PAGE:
|Ras-I Dowling and the Patriots secondary only occasionally found their footing in 2011. (US Presswire)|
If Brady plays, everyone else plays for second place.
That's comforting news for a club that just won the AFC, but the Patriots have holes that must be plugged. That's the bad news. The good: They'll have the opportunity. They have four of the first 62 picks in this year's draft.
QB: There's nothing wrong with Brady other than advancing age. The guy turns 35 this season, is still at the top of his game and is the reason the Patriots always are a threat to win the Super Bowl. Brady has been the starter for 10 seasons (he was hurt after one game in 2008), and the Patriots went to the Super Bowl in five of those years. Follow the bread crumbs, people. The guy is one of the game's best quarterbacks ever, and as long as he's upright the Patriots have nothing to worry about.
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RB: With the departure of Ben Jarvus Green-Ellis, the Patriots have ... what? Danny Woodhead? Stevan Ridley? Ridley, who averaged over 5 yards a carry last season, looks like the starter here, with Woodhead in a familiar role as relief pitcher. But I wouldn't forget about Shane Vereen, the second-round draft pick who was bothered by a hamstring injury most of 2011. The Patriots are thin here, but they have been in recent years. These guys throw the ball and run it effectively when they have to -- which isn't often. Nevertheless, they're looking for help at this position.
WR: For the second straight season, the Patriots tried to operate without someone who could stretch the field, and for the second straight season it hurt them in the playoffs. Now they've added Brandon Lloyd, and maybe he's the solution. He's not a burner but can get behind the secondary. Anthony Gonzalez and Donte Stallworth are additions, too, with Gonzalez the more significant -- provided, of course, he can stay healthy -- and Stallworth another possibility as a deep threat. With the re-signing of Deion Branch, the restructuring of Chad Ochocinco's contract and the retention of Wes Welker, the Patriots have options -- lots of options -- where they did not a year ago.
TE: Rob Gronkowski and Aaron Hernandez combined for 169 catches, 2237 yards and 24 touchdowns. Any questions? Well, yes, one: How does free-agent Daniel Fells fit in. Answer: He could serve as the second tight end if Hernandez is moved to wide receiver. I'm not saying it happens; I'm just saying it's a possibility.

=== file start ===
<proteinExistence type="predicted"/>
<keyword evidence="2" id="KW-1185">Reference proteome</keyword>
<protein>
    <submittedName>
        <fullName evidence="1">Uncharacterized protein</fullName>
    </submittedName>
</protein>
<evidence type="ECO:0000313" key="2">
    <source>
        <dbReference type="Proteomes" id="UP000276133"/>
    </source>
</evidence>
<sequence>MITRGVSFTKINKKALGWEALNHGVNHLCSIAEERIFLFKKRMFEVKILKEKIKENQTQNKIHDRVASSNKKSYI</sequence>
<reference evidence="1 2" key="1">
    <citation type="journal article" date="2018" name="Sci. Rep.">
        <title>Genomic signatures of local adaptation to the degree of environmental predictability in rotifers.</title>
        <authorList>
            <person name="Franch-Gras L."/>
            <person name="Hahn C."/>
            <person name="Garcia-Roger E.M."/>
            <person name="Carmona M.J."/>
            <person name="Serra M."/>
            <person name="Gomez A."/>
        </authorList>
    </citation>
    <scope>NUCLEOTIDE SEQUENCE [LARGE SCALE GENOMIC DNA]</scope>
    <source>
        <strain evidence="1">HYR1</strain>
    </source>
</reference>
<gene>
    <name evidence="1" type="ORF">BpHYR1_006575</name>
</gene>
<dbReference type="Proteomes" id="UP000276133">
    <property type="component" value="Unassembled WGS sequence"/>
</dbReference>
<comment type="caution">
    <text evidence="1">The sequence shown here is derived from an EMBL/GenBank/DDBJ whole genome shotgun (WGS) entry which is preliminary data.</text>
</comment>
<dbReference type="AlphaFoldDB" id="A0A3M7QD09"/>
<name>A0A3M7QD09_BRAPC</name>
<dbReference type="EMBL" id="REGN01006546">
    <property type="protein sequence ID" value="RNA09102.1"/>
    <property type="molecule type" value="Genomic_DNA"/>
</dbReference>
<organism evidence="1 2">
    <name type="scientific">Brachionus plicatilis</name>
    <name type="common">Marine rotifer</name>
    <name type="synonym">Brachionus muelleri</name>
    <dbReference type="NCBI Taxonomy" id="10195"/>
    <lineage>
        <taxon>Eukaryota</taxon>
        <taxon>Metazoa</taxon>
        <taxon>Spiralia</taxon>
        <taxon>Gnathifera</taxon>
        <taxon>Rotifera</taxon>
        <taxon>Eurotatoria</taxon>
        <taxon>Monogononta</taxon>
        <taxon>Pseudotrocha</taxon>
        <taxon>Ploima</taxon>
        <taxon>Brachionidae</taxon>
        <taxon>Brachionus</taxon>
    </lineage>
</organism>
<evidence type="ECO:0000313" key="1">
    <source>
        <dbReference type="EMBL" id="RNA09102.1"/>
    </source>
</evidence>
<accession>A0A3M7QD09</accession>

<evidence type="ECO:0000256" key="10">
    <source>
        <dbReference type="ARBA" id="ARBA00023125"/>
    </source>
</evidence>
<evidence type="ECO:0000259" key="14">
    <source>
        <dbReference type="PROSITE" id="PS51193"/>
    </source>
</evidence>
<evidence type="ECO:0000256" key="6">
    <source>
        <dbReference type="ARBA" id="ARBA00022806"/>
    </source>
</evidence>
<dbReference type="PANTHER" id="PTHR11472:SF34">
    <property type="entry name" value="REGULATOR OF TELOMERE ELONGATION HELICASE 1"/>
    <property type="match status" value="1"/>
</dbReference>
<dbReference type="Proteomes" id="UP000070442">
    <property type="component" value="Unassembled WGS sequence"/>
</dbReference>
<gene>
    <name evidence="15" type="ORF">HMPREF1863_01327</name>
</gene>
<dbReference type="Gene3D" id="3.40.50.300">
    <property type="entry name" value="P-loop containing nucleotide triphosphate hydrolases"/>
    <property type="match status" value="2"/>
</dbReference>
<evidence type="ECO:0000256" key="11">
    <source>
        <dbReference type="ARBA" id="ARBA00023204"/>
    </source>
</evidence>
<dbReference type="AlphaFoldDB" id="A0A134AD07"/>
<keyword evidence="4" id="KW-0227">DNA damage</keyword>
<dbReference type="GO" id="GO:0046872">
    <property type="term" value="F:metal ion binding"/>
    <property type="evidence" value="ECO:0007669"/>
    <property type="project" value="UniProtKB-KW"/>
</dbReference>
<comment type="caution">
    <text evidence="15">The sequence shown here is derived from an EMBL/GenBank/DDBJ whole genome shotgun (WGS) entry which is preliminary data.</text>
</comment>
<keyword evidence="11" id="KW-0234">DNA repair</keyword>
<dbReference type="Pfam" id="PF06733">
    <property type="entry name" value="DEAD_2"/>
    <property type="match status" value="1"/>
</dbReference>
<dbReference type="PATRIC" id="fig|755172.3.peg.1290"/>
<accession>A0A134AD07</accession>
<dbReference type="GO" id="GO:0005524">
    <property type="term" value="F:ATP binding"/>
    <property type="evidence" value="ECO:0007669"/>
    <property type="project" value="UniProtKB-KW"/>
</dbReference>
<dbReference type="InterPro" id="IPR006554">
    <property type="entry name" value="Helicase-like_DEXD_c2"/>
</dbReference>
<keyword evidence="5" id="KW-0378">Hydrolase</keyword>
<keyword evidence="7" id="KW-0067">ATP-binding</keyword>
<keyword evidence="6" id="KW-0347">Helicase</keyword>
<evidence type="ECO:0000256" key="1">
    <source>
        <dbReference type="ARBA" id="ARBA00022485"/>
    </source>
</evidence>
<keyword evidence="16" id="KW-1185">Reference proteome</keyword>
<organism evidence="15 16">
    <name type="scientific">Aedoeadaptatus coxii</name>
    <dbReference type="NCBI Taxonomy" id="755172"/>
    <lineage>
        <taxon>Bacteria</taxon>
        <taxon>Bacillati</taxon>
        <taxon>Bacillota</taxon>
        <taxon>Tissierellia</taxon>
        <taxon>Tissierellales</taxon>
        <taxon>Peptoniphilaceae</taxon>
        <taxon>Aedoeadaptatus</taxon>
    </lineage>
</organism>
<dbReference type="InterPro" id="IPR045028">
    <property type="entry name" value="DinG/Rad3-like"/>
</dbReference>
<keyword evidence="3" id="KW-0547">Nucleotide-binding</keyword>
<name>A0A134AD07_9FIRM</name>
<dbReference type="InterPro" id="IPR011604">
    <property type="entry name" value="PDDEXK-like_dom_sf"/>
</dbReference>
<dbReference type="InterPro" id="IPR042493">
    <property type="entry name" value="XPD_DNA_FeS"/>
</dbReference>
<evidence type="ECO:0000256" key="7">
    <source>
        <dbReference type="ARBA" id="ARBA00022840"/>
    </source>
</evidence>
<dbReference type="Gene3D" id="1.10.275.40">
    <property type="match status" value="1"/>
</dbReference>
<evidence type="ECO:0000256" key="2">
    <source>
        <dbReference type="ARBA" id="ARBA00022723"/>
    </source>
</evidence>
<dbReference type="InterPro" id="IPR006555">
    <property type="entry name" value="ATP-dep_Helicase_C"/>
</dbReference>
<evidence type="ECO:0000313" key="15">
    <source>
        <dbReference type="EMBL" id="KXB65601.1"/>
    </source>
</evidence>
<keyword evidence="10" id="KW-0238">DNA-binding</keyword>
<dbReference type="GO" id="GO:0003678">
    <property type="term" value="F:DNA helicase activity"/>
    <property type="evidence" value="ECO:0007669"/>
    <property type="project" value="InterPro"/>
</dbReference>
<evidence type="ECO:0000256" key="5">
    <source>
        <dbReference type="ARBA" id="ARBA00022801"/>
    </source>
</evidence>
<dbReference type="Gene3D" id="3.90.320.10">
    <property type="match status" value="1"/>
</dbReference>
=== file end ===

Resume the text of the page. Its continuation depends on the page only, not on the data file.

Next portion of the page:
OL: Veteran guard Brian Waters played better than anyone expected, but he might retire. So where does that leave the Patriots? In better shape than you think. First of all, they're set at tackle, with Sebastian Vollmer, Matt Light and Nate Solder. There is no guarantee Light returns, either, but let's say he doesn't. The Pats are set with Vollmer, who can start on the right side, and Solder, last year's first-round draft pick. Logan Mankins is a franchise left guard, but he's coming off a torn ACL that may affect his availability for the coming season. Maybe that's why the Patriots signed Robert Gallery, better suited as a guard than tackle. The bigger question is: What happens at center? Dan Connolly looks like the starter there, but he could move to right guard if Dan Koppen is OK. If not, there could be a vacancy on the right side New England has to fill.
DL: The Patriots' top two pass rushers last year were Mark Anderson and Andre Carter, and they may lose both. Anderson already is gone to Buffalo, and Carter is a free agent coming off a season-ending injury. Subtract them, and you subtract half of the team's 40 sacks. Vince Wilfork and Kyle Love are solid inside, but the Patriots could be vulnerable on the outside. But that's where free-agent acquisition Jonathan Fanene comes in. He can play inside or out and can rush the passer. He can also defend the run ... provided he's healthy. When he was OK the past two of the past three years he had 12.5 sacks, but he played more than 60 percent of the snaps only once (2009) in his career. Former Raider Trevor Scott could be in the mix, too, but he could translate as an outside linebacker, too.
LB: With the potential departures of the Patriots' top two pass rushers, there's a feeling that New England could go back to a 3-4 setup -- which would move Scott to outside linebacker. No matter who plays there New England must be able to pressure the pocket from the outside, and maybe Scott is that guy; maybe not. My guess: Not. Rob Ninkovich and Jerod Mayo are the outside backers in New England's 4-3 scheme, with Mayo the better of the two. Ninkovich had a solid season, but he's more of an overachiever than a rising star. Brandon Spikes anchors the middle, and while he wasn't spectacular, he did excel late in the season, particularly in the playoffs.
DB: There were holes galore here, and opponents took advantage -- one reason New England ranked 31st vs. the pass. Cornerback Devin McCourty took such a giant step backward that by the end of the season he was taking turns at safety in certain packages. But, then again, everyone seemed to be, including wide receiver Julian Edelman. I mention Edelman because some think he might have a future as a defensive back. Nobody knows where McCourty's next stop is -- cornerback or safety --and Ras-I-Dowling's return might factor into the decision. He was lost for last season but could be the second or third cornerback here. Kyle Arrington made a lot of interceptions, but he also made a lot of big mistakes -- and it's a tossup which need is bigger, cornerback or safety. All I know is that Patrick Chung is the only reliable safety and could use help -- thought Sterling Moore was a pleasant surprise, especially in the playoffs. Newcomer Steve Gregory adds depth but little more.